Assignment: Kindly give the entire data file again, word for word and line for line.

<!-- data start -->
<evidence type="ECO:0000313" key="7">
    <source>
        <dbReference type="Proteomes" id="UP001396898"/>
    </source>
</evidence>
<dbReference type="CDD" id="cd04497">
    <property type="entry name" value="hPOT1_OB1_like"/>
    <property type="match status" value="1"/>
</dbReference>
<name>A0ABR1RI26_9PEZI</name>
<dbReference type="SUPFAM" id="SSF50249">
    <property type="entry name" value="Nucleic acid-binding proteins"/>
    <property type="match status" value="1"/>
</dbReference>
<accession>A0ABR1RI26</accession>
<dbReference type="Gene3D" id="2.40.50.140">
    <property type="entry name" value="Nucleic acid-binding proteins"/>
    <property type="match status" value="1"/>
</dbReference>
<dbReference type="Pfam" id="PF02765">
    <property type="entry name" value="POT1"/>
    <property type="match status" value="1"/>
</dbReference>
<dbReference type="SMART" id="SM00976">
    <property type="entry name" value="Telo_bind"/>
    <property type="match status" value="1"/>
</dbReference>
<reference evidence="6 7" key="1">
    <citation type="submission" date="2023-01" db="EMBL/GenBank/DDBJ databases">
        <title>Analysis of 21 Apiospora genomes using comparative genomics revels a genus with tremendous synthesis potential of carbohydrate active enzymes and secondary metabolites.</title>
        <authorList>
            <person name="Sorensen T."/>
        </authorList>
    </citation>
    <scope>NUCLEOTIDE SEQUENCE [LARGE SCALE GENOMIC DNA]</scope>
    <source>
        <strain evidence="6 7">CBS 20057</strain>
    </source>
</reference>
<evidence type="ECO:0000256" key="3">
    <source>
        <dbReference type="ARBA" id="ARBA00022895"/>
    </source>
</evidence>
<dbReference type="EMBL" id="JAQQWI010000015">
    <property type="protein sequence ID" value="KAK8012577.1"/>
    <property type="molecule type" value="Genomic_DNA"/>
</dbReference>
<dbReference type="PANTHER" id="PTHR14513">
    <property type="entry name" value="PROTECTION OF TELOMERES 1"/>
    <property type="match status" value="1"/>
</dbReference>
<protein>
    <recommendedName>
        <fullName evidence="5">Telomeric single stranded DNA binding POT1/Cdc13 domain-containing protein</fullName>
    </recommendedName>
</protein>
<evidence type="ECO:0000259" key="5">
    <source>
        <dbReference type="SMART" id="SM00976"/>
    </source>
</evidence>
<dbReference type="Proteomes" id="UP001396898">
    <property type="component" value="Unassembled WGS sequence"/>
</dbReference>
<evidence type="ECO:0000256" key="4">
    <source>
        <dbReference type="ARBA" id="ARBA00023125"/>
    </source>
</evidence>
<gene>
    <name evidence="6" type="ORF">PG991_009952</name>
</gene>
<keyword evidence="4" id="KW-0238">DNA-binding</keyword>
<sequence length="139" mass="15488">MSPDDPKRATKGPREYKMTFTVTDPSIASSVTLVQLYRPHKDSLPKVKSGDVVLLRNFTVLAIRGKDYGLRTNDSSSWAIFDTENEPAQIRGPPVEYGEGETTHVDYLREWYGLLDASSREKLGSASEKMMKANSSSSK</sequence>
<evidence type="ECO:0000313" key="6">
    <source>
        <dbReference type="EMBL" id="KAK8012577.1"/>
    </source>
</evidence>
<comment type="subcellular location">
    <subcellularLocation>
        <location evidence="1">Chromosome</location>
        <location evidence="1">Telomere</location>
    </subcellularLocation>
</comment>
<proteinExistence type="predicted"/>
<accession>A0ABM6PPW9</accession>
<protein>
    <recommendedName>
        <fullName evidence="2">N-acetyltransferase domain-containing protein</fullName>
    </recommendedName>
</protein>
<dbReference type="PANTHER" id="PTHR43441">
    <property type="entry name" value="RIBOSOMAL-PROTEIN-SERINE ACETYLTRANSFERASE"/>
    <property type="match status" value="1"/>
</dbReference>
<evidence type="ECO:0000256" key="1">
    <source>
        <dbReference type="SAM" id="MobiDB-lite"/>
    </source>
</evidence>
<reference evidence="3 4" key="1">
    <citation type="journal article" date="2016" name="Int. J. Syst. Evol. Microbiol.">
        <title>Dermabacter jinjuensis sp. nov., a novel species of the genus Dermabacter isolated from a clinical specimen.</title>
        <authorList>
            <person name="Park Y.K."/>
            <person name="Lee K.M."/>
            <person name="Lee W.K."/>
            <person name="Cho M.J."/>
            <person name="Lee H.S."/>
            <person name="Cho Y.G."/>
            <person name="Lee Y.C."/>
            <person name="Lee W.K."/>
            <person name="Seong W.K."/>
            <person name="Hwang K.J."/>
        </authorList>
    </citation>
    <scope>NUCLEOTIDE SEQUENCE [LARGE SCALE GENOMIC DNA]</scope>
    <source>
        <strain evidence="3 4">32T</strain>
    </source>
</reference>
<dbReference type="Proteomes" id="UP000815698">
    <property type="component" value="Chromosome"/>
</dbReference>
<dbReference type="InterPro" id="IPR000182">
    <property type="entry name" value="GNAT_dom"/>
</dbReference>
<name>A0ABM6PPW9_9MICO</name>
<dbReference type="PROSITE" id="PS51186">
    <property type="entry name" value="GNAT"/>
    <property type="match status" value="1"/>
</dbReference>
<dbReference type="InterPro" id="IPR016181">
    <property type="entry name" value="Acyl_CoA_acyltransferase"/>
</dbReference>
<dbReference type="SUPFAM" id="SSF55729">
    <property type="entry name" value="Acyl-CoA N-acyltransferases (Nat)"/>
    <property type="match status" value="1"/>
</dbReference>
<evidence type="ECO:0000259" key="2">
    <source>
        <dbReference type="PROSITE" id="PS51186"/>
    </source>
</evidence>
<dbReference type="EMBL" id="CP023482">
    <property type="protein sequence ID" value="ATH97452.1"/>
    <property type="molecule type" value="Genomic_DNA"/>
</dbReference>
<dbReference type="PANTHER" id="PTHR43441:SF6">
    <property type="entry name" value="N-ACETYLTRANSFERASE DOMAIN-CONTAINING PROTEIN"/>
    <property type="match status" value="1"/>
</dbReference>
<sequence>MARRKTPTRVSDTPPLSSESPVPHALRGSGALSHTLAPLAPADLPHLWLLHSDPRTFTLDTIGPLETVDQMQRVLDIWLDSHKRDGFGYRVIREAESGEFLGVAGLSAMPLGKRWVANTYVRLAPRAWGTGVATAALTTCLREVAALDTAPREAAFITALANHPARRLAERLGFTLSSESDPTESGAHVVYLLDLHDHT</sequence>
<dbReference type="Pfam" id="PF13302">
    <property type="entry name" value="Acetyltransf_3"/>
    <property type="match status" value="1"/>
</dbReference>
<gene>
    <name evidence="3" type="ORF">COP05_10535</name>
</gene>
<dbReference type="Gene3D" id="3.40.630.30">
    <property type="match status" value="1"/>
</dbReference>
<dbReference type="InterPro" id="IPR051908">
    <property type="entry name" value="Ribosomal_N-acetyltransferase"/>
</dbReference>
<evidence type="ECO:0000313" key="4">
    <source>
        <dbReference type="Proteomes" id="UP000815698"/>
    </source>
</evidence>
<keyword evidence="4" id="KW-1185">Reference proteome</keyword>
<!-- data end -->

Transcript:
<evidence type="ECO:0000313" key="7">
    <source>
        <dbReference type="Proteomes" id="UP001396898"/>
    </source>
</evidence>
<dbReference type="CDD" id="cd04497">
    <property type="entry name" value="hPOT1_OB1_like"/>
    <property type="match status" value="1"/>
</dbReference>
<name>A0ABR1RI26_9PEZI</name>
<dbReference type="SUPFAM" id="SSF50249">
    <property type="entry name" value="Nucleic acid-binding proteins"/>
    <property type="match status" value="1"/>
</dbReference>
<accession>A0ABR1RI26</accession>
<dbReference type="Gene3D" id="2.40.50.140">
    <property type="entry name" value="Nucleic acid-binding proteins"/>
    <property type="match status" value="1"/>
</dbReference>
<dbReference type="Pfam" id="PF02765">
    <property type="entry name" value="POT1"/>
    <property type="match status" value="1"/>
</dbReference>
<dbReference type="SMART" id="SM00976">
    <property type="entry name" value="Telo_bind"/>
    <property type="match status" value="1"/>
</dbReference>
<reference evidence="6 7" key="1">
    <citation type="submission" date="2023-01" db="EMBL/GenBank/DDBJ databases">
        <title>Analysis of 21 Apiospora genomes using comparative genomics revels a genus with tremendous synthesis potential of carbohydrate active enzymes and secondary metabolites.</title>
        <authorList>
            <person name="Sorensen T."/>
        </authorList>
    </citation>
    <scope>NUCLEOTIDE SEQUENCE [LARGE SCALE GENOMIC DNA]</scope>
    <source>
        <strain evidence="6 7">CBS 20057</strain>
    </source>
</reference>
<evidence type="ECO:0000256" key="3">
    <source>
        <dbReference type="ARBA" id="ARBA00022895"/>
    </source>
</evidence>
<dbReference type="EMBL" id="JAQQWI010000015">
    <property type="protein sequence ID" value="KAK8012577.1"/>
    <property type="molecule type" value="Genomic_DNA"/>
</dbReference>
<dbReference type="PANTHER" id="PTHR14513">
    <property type="entry name" value="PROTECTION OF TELOMERES 1"/>
    <property type="match status" value="1"/>
</dbReference>
<protein>
    <recommendedName>
        <fullName evidence="5">Telomeric single stranded DNA binding POT1/Cdc13 domain-containing protein</fullName>
    </recommendedName>
</protein>
<evidence type="ECO:0000259" key="5">
    <source>
        <dbReference type="SMART" id="SM00976"/>
    </source>
</evidence>
<dbReference type="Proteomes" id="UP001396898">
    <property type="component" value="Unassembled WGS sequence"/>
</dbReference>
<evidence type="ECO:0000256" key="4">
    <source>
        <dbReference type="ARBA" id="ARBA00023125"/>
    </source>
</evidence>
<gene>
    <name evidence="6" type="ORF">PG991_009952</name>
</gene>
<keyword evidence="4" id="KW-0238">DNA-binding</keyword>
<sequence length="139" mass="15488">MSPDDPKRATKGPREYKMTFTVTDPSIASSVTLVQLYRPHKDSLPKVKSGDVVLLRNFTVLAIRGKDYGLRTNDSSSWAIFDTENEPAQIRGPPVEYGEGETTHVDYLREWYGLLDASSREKLGSASEKMMKANSSSSK</sequence>
<evidence type="ECO:0000313" key="6">
    <source>
        <dbReference type="EMBL" id="KAK8012577.1"/>
    </source>
</evidence>
<comment type="subcellular location">
    <subcellularLocation>
        <location evidence="1">Chromosome</location>
        <location evidence="1">Telomere</location>
    </subcellularLocation>
</comment>
<proteinExistence type="predicted"/>
<accession>A0ABM6PPW9</accession>
<protein>
    <recommendedName>
        <fullName evidence="2">N-acetyltransferase domain-containing protein</fullName>
    </recommendedName>
</protein>
<dbReference type="PANTHER" id="PTHR43441">
    <property type="entry name" value="RIBOSOMAL-PROTEIN-SERINE ACETYLTRANSFERASE"/>
    <property type="match status" value="1"/>
</dbReference>
<evidence type="ECO:0000256" key="1">
    <source>
        <dbReference type="SAM" id="MobiDB-lite"/>
    </source>
</evidence>
<reference evidence="3 4" key="1">
    <citation type="journal article" date="2016" name="Int. J. Syst. Evol. Microbiol.">
        <title>Dermabacter jinjuensis sp. nov., a novel species of the genus Dermabacter isolated from a clinical specimen.</title>
        <authorList>
            <person name="Park Y.K."/>
            <person name="Lee K.M."/>
            <person name="Lee W.K."/>
            <person name="Cho M.J."/>
            <person name="Lee H.S."/>
            <person name="Cho Y.G."/>
            <person name="Lee Y.C."/>
            <person name="Lee W.K."/>
            <person name="Seong W.K."/>
            <person name="Hwang K.J."/>
        </authorList>
    </citation>
    <scope>NUCLEOTIDE SEQUENCE [LARGE SCALE GENOMIC DNA]</scope>
    <source>
        <strain evidence="3 4">32T</strain>
    </source>
</reference>
<dbReference type="Proteomes" id="UP000815698">
    <property type="component" value="Chromosome"/>
</dbReference>
<dbReference type="InterPro" id="IPR000182">
    <property type="entry name" value="GNAT_dom"/>
</dbReference>
<name>A0ABM6PPW9_9MICO</name>
<dbReference type="PROSITE" id="PS51186">
    <property type="entry name" value="GNAT"/>
    <property type="match status" value="1"/>
</dbReference>
<dbReference type="InterPro" id="IPR016181">
    <property type="entry name" value="Acyl_CoA_acyltransferase"/>
</dbReference>
<dbReference type="SUPFAM" id="SSF55729">
    <property type="entry name" value="Acyl-CoA N-acyltransferases (Nat)"/>
    <property type="match status" value="1"/>
</dbReference>
<evidence type="ECO:0000259" key="2">
    <source>
        <dbReference type="PROSITE" id="PS51186"/>
    </source>
</evidence>
<dbReference type="EMBL" id="CP023482">
    <property type="protein sequence ID" value="ATH97452.1"/>
    <property type="molecule type" value="Genomic_DNA"/>
</dbReference>
<dbReference type="PANTHER" id="PTHR43441:SF6">
    <property type="entry name" value="N-ACETYLTRANSFERASE DOMAIN-CONTAINING PROTEIN"/>
    <property type="match status" value="1"/>
</dbReference>
<sequence>MARRKTPTRVSDTPPLSSESPVPHALRGSGALSHTLAPLAPADLPHLWLLHSDPRTFTLDTIGPLETVDQMQRVLDIWLDSHKRDGFGYRVIREAESGEFLGVAGLSAMPLGKRWVANTYVRLAPRAWGTGVATAALTTCLREVAALDTAPREAAFITALANHPARRLAERLGFTLSSESDPTESGAHVVYLLDLHDHT</sequence>
<dbReference type="Pfam" id="PF13302">
    <property type="entry name" value="Acetyltransf_3"/>
    <property type="match status" value="1"/>
</dbReference>
<gene>
    <name evidence="3" type="ORF">COP05_10535</name>
</gene>
<dbReference type="Gene3D" id="3.40.630.30">
    <property type="match status" value="1"/>
</dbReference>
<dbReference type="InterPro" id="IPR051908">
    <property type="entry name" value="Ribosomal_N-acetyltransferase"/>
</dbReference>
<evidence type="ECO:0000313" key="4">
    <source>
        <dbReference type="Proteomes" id="UP000815698"/>
    </source>
</evidence>
<keyword evidence="4" id="KW-1185">Reference proteome</keyword>